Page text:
The undoing project, by Michael Lewis

Review of Michael Lewis’ book The Undoing Project

Another excellent book by Michael Lewis.

Here he departs from his usual subjects: stock market, high finances, statistics and applied math. The beginning of “The undoing project” narrates the way that a person whose main interests are more related to finance, statistics and math end up interested in a pair of psychologist: Daniel Kahneman and Amos Tversky.


The author arrives to this connection when he went deeper looking for the origins of the behavioral economics. Repeatedly he is sent back to these Israeli professors and to a seminal paper wrote in 1979 (years before the very existence of the term “behavioral economics”): “Prospect Theory: An Analysis of Decision under Risk”.

But the author goes in detail narrating this friendship that overcome wars (Second World War and the different wars after the constitution of the State of Israel) and different countries (as teachers in USA, and going back to Israel).

Both authors infancy was marked by the experience of the Second World War. As adults they were officials in the Israeli army, participating in the wars since the proclamation of the State of Israel.

In this military effort, they started the branch of psychology in the Israeli Army. There they put the roots for the work of profiling soldiers and assign them to the most appropriate position. Their objective was to reduce the failure in the officer courses due to the lack of leadership. They developed a method for the IDF that proved to be so efficient that US military was interested in applying it.

In this story, as it happens, their paper of 1979 pass unnoticed. We have to wait untile the 90’s when it’s rediscovered and starts the consolidation of a new discipline in economy, the behavioral economics.

Misbehaving: The Making of Behavioral Economics

A very interesting audiobook, it’s organized like an intelectual autobiography as Carnap’s or my favorite, Feyerabend’s. This book follows chronologically the advances in the developing of the branch of “Behavioral Economics” by one of the founders of the discipline, Richard Thaler.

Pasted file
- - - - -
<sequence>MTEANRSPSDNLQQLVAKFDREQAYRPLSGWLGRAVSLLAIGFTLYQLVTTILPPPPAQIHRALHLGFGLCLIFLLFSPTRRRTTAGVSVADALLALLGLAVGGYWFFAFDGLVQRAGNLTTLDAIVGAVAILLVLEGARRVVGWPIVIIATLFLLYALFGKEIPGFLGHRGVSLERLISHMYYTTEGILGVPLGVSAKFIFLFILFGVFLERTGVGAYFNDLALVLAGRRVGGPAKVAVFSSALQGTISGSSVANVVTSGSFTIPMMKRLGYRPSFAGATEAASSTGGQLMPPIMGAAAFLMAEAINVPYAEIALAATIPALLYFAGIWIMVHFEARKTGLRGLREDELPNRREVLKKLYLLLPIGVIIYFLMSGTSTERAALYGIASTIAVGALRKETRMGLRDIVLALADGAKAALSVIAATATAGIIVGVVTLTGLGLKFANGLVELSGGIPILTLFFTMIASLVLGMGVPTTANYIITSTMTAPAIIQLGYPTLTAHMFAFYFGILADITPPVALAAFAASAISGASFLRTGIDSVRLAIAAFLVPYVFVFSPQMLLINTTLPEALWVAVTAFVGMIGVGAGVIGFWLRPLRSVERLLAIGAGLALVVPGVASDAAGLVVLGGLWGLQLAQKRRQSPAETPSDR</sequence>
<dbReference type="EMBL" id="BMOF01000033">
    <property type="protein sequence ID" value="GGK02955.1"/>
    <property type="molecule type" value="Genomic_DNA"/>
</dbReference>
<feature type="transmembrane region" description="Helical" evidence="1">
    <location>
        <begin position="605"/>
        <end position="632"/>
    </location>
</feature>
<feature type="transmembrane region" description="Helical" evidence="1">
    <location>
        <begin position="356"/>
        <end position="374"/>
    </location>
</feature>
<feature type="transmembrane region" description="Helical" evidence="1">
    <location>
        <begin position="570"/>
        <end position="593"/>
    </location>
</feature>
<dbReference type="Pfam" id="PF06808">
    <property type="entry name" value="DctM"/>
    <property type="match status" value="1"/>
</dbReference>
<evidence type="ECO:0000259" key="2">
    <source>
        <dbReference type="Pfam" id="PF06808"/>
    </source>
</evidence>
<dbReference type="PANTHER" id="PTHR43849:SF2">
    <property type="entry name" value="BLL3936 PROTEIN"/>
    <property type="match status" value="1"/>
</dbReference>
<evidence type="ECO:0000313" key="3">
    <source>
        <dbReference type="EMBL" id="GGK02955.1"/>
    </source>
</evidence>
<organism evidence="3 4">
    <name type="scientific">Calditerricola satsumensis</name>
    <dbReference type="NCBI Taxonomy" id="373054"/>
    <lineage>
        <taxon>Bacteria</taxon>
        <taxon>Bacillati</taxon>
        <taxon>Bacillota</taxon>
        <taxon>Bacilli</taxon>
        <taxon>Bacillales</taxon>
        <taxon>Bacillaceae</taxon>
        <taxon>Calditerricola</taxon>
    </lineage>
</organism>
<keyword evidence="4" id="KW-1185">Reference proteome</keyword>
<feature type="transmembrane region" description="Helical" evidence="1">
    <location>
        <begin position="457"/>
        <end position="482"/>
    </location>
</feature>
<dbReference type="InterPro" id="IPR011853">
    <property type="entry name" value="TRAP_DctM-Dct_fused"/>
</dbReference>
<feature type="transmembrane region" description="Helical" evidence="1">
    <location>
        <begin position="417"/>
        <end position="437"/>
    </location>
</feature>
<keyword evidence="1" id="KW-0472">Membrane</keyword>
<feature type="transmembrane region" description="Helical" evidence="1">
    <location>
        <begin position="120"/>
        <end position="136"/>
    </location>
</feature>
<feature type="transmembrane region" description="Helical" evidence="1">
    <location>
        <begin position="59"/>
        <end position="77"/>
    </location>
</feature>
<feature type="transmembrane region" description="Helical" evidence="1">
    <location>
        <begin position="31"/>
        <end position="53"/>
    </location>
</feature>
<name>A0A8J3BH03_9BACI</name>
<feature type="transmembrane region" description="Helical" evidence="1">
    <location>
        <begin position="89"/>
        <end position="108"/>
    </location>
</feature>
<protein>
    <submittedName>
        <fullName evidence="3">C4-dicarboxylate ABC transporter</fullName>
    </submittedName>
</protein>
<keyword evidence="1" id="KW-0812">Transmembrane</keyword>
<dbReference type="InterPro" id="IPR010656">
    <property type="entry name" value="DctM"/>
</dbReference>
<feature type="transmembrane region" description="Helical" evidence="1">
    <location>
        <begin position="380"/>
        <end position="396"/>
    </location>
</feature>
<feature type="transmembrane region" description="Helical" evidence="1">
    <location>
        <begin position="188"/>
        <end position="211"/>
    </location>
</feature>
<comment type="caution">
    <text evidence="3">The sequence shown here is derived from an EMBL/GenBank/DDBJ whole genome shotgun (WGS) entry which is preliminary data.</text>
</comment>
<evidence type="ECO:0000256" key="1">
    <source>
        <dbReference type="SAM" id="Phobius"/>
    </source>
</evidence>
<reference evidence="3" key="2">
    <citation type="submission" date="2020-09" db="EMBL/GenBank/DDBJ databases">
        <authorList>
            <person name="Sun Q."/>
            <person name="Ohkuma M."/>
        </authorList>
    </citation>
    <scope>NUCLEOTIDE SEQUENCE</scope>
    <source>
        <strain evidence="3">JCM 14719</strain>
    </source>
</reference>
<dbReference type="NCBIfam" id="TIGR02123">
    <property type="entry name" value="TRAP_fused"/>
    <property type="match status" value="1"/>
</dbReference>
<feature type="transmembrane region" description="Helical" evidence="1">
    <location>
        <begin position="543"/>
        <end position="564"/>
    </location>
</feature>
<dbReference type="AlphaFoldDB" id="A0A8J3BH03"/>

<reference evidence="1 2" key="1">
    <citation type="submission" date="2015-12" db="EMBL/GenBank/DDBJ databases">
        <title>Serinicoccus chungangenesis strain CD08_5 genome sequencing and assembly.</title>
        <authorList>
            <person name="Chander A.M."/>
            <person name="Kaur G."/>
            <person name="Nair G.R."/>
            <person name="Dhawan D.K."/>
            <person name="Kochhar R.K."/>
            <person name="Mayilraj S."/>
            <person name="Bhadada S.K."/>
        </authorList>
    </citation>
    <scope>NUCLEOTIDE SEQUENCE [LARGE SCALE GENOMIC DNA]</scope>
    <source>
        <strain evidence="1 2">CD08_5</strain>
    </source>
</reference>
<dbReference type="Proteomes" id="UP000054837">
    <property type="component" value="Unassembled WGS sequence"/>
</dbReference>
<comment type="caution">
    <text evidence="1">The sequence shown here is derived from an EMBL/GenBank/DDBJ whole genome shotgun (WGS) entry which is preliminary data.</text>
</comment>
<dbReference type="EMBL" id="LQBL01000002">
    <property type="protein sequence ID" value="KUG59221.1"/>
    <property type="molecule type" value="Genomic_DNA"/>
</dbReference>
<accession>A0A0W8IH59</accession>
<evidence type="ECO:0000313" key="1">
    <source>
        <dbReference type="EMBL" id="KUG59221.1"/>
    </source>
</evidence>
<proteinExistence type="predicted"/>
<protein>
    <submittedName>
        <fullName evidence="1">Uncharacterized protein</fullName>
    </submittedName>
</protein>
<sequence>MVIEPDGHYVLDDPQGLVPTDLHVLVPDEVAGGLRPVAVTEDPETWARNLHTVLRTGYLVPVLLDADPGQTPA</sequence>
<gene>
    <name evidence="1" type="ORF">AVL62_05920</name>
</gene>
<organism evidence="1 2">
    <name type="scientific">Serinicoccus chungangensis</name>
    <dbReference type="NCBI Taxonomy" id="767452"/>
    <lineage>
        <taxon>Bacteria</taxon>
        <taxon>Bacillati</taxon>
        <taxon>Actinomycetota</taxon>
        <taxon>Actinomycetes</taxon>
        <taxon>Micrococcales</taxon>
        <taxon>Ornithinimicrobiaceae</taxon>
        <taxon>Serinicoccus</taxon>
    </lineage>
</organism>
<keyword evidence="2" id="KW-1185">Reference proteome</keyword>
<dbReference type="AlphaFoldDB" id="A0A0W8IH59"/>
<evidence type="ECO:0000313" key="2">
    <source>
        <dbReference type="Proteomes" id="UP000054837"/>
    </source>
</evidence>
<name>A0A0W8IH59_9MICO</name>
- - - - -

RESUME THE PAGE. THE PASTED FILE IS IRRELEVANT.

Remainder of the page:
The birth of behavioral economics

The book traces the steps of the author from the perplexity in front of a irresoluble problem fron the usual economic point of view, towards taking a different perspective on economics. This new perspective leaves the classical theory and assumes that economics has to talk about real people, not theoretical homo economicus.

The focus of his work is that the homo economicus doesn’t exist and it’s not an adecuate way to analyze the problems that emerge in microeconomy. People don’t work according to logic and don’t follow the most rational way to solve the problem of economics.

The behaviour of the individuals is not ruled by the logical and rational approach that the classical theory of economics used to apply.

Thaler propposed that an interdisciplinal approach would work better and provide more exact, and useful explanations on the real conduct of the individuals.

What I liked most about this book…

It’s quite captivating to see that Richard Thaler recognized the limitation of his knowledge on certain areas and that he either devoted time to introduce himself in the area -psicology- or joined with an expert -for example in the case of his interest in finance-.

Another compelling aspect of this book is to see that he started beign an outsider or a rogue economist, and end up founding a new discipline of economics.